Sunday, December 16, 2012

Media Moment: "Feminism is Going Out of Style"

            In prowling the ever-expanding realm that is the blogosphere, and all its discontents, I found this post that picked up some attention and is definitely relevant to our discussions. The author takes charge with the term “feminist” and sort of tries to expose it as an outdated misnomer. The crux of her argument is that the word feminist is one bogged down by semantics; that it’s an exclusive term that alienates people who might otherwise agree with its beliefs and purposes. She underlines her argument with five points highlighting the inconsistencies and/or problems with the modern feminist strain of thought. It was interesting, as it is in much of the blogosphere phenomena, to see the ensuing discourse that spilled forth in the comment section.
            To inject a bit of my own opinion, while I thought this article raised some valid, thought provoking points, I did have a few issues with it. Firstly, the title alone put me off. I understand that maybe the author wants to employ a bit of a trendy-style, relavent/hip tone (like how many of the blog’s articles are written), but it adds fuel to the erroneous idea that feminism is a fad or some sort of trend, bringing to mind the recent readings that disproved a similar idea that being gay is a lifestyle choice. There’s no doubt that the constant belittling of feminism as a fad or lifestyle does tremendous harm to it and has effectively diluted its meaning. The author’s second point –where she tries to equate male discrimination and violence with that of their female counterparts – is a false equivalency if I’ve ever seen one. To suggest that the number of males who endure discriminatory practices or are maligned as sexual predators is on par with females who are victims of violence or unequal treatment is an absurd analogy, and I think many would see it as such. We know that, traditionally, this country and many others operate through a male-centric, patriarchal set of hegemonic values. I wish I had some substantive numbers or facts to insert here to back up my claims, but I don’t.
            In the end, the article got me thinking about the term itself “feminist” and the many (mostly negative) connotations and iterations it’s withstood.  And then I thought about how many of those are misled, erroneous ideas that bring the movement down – how so many are deterred or put off from the term, and more importantly, the meaning, prior to even learning its significance. I’m interested in this disconnect between the misconception of feminism and its actual significance: how a lot of people are resistant towards identifying with it – prior to even learning about it first-hand – because of its many maligned connotations. One is the deeply ingrained idea that you can’t be a male feminist, or if you are, it challenges your virility.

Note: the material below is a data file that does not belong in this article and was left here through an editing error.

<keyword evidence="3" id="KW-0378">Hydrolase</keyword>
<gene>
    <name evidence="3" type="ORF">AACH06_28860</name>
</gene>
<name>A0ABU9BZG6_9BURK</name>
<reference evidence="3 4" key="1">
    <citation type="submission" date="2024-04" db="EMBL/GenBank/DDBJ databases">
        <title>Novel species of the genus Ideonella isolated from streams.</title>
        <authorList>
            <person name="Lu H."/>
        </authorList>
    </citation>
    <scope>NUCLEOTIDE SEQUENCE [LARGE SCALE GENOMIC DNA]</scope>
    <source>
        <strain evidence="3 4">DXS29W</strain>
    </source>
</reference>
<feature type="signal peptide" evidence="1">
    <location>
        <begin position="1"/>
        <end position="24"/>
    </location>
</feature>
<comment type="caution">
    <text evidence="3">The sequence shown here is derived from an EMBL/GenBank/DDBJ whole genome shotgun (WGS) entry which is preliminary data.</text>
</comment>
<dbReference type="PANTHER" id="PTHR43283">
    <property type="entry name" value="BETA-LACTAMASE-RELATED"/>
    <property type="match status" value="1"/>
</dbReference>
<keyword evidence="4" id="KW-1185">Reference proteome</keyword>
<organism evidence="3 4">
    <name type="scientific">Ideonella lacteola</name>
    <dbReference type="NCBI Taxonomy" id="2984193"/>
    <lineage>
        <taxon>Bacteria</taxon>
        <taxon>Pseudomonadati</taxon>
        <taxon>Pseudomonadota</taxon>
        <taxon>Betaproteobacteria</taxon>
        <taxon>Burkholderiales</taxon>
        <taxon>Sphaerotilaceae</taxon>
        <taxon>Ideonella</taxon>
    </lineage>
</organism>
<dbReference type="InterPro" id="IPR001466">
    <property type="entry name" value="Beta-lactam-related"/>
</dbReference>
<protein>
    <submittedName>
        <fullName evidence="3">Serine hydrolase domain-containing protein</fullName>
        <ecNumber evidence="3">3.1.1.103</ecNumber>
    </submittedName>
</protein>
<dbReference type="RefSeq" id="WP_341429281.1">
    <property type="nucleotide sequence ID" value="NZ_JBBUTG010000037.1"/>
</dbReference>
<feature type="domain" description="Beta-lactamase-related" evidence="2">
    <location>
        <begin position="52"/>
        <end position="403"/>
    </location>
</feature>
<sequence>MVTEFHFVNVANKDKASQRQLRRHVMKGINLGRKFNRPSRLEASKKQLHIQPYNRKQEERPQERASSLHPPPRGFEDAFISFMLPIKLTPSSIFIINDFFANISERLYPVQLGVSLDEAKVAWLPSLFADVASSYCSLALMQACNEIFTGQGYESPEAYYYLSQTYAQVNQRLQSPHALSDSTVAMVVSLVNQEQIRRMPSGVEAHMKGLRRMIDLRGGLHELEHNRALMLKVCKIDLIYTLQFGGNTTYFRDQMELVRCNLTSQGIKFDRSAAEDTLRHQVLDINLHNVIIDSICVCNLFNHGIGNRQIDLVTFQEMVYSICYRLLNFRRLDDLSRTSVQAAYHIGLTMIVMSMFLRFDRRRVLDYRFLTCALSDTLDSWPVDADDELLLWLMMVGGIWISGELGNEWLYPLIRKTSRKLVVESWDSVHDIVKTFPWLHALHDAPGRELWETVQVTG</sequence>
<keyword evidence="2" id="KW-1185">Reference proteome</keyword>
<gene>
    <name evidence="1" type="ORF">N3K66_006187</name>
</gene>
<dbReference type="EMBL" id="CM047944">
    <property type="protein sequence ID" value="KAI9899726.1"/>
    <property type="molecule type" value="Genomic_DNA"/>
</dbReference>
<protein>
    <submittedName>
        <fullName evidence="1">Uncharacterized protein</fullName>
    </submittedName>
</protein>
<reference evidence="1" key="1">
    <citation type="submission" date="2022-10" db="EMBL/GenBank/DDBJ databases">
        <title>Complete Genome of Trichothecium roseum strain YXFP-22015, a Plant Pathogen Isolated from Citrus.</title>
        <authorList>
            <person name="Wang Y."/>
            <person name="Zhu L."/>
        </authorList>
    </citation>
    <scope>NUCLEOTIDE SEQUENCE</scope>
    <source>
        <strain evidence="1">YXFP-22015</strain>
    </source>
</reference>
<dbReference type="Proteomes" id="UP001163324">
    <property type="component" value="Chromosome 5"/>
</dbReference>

Pardon all the wordy redundancies. I just realized this post's way too long and will put off any potential readers. Nevertheless, here’s some food for thought for the few that might be reading.

Before taking this course, what were your preconceived ideas of “feminism” and now, as we close out the semester, has that understanding shifted at all? Or what was (most) surprising about the myths we debunked in what feminism means? And lastly, if the term “feminist” were dispensed for something more inclusive such as “gender equitist,” as the author suggests, would that benefit the movement and give it more steam?

1 comment:

  1. I was talking to a female friend about feminism recently and she told me that she wasn't a feminist. I was intrigued that a woman, in this day and age would not ally her self with an intellectual movement that promotes her equality in the world. She told me that she was a humanist and that the notion of exclusivity in the defining of equality was reductive. I agreed that that was an interesting way of looking at it, and I saw her point of view. I mostly don't think about the term feminism because it usually gets folded into a vague blur of humanist ideas most left-leaning people (myself included) have. I wouldn't say I'm a feminist because there's almost no point in me pointing it out, it's almost an intrinsic part of the ideology of my culture.